|4th December||Shocking ...|
290 Deaths in USA and Canada related to Police Tasers
From the Christian Science Monitor see full article
The death of a Polish man at Vancouver International Airport has sparked an intense debate in Canada over the increasing use of Tasers by law-enforcement officials. Concerns over the use of these electric shock guns has mounted in several other countries after a UN Committee on Human Rights recently labeled their impact "torture."
|28th November||French Snitch ...|
French ISPs to snitch on file sharers
Based on an article from the BBC see full article
French web users caught pirating movies or music could soon be thrown offline.
|27th November||CCTV ...|
A sculpture of the Organic Flesh Machine
Thanks to the sculptor Gareth Buxton
|26th November||Brown's Promises ...|
Extending Parliament Square restrictions to the rest of the country
Thanks to Simon
The Home Office has recently published a consultation paper which hints at what was really meant by Gordon Brown's promise to look again at the law which restricts demonstrations near parliament, far from repealing this legislation the consultation indicates that the government wants to extend the restrictions on demonstrations to cover the whole country.
|22nd November||Passport to Ulster ...|
More private data for the government to lose
From This Is London
Passengers on flights and ferries between mainland Britain and Northern Ireland will be required to carry identity papers for the first time from next year.
|20th November||Give us your Key or we will Break your Legs ...|
Animal rights activist 'invited' to hand over keys
Scary stuff. opportunities for injustice abound. With the best will in the world you cannot for instance decrypt an outgoing PGP message. There are plenty of methods that use session keys such that once a message is received and decrypted, the key is deleted. The message simply cant be decrypted again should the authorities intercept and make a copy.
|16th November||Fat Pipes ...|
US makes copy of the entire internet
From the Times
Lots of nasty things happen on the internet. So the US National Security Agency (NSA), charged with stopping people doing nasty things, has decided it would be best to have a copy of it. The entire web, that is.
|15th November||53 Reasons for Concern ...|
Profiling misuse certain to abound
I wonder what the wider implications of such profiling will be. I can't help but think that being a regular visitor to Thailand will count as a black mark especially for customs interrogation etc.
Travellers face price hikes and confusion after the Government unveiled plans to take up to 53 pieces of information from anyone entering or leaving Britain.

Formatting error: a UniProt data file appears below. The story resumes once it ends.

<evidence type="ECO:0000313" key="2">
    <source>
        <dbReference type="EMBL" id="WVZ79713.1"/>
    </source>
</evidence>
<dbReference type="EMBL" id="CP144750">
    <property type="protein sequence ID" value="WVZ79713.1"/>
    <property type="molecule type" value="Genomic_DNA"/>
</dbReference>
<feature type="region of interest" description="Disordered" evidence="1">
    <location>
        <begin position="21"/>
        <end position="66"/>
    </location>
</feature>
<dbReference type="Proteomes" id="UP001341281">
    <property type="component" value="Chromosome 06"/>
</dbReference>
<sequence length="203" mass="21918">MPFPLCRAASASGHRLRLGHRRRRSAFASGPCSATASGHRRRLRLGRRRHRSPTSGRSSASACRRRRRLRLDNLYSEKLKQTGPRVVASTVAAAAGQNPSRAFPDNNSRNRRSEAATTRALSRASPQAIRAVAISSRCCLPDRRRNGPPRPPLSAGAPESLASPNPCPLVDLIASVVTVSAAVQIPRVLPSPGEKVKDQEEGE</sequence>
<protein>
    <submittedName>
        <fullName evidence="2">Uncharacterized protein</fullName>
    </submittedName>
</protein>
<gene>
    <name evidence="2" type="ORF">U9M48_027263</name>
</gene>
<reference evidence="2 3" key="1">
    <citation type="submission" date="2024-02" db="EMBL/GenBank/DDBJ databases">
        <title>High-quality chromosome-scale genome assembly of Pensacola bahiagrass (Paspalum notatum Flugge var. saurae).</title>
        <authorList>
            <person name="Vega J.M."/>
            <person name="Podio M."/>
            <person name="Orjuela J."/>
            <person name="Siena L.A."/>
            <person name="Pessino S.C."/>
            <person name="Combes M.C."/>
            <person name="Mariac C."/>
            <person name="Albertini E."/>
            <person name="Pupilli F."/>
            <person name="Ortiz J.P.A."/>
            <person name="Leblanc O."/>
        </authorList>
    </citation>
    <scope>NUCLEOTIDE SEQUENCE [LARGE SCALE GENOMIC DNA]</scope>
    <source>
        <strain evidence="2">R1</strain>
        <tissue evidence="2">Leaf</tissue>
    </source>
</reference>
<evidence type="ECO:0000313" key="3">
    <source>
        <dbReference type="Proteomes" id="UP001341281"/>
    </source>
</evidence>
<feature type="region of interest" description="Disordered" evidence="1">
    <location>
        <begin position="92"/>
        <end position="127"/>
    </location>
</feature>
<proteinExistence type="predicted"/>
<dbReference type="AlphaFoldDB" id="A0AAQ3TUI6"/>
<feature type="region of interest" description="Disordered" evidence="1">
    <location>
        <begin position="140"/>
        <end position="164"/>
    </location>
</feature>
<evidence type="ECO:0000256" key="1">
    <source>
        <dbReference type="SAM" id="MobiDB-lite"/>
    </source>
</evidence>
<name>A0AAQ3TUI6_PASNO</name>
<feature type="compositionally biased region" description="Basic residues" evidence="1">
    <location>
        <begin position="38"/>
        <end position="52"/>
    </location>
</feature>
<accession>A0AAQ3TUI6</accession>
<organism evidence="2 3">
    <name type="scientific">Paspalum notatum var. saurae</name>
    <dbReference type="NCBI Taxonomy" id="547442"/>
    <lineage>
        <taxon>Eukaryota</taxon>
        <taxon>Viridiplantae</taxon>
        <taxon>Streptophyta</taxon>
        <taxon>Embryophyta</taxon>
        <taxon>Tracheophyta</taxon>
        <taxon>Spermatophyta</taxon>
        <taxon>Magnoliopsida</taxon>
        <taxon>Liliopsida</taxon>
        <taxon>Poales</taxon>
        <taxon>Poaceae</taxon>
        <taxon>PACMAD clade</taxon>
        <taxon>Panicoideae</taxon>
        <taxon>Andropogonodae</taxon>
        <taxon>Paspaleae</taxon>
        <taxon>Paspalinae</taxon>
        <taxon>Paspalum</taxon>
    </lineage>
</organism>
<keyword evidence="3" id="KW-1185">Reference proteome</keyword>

|14th November||Not So Hush Hush ...|
Court order defeats Hushmail encryption
From Wired see full article
Hushmail, a longtime provider of encrypted web-based email, markets itself by saying that not even a Hushmail employee with access to our servers can read your encrypted e-mail, since each message is uniquely encoded before it leaves your computer.
|11th November||Googling for Snitch ...|
False imprisonment in India after being snitched by Google and ISP
From The Register see full article
Police in India wrongfully arrested and detained a Bangalore man for 50 days after internet service provider Airtel mis-identified him as the person who posted images on Orkut that insulted a revered historical figure.
|4th November||Gestapo ...|
Germany angles to secretly scan hard drives
From LA Times
The first evidence was the bombs themselves, packed into a pair of suitcases and left on two passenger trains in northwest Germany.
|26th October||Removing Owl Masks ...|
Website owners forced to identify anonymous posters
From the Guardian see full article
Disgruntled fans of Sheffield Wednesday who vented their dissatisfaction with the football club's bigwigs in anonymous internet postings may face expensive libel claims after the chairman, chief executive and five directors won a high-court ruling last week forcing the owner of a website to reveal their identity.
|16th October||My State is my Enemy ...|
Everyone's Guide to Bypassing Internet Censorship
From Nart Villeneuve see full article
The Citizen Lab has released Everyone’s Guide to Bypassing Internet Censorship [pdf]. It was a team effort to produce the guide and I’m very pleased to have contributed to it. I’ve long argued that users can benefit from circumvention technology the most when the carefully select the technology that meets their specific needs.
Free for All ...
Tortured Liberty ...
Ray Gun ...
Googling for "Repression " ...
Rubbish Council ...
Taking Liberties ...
Government Prats ...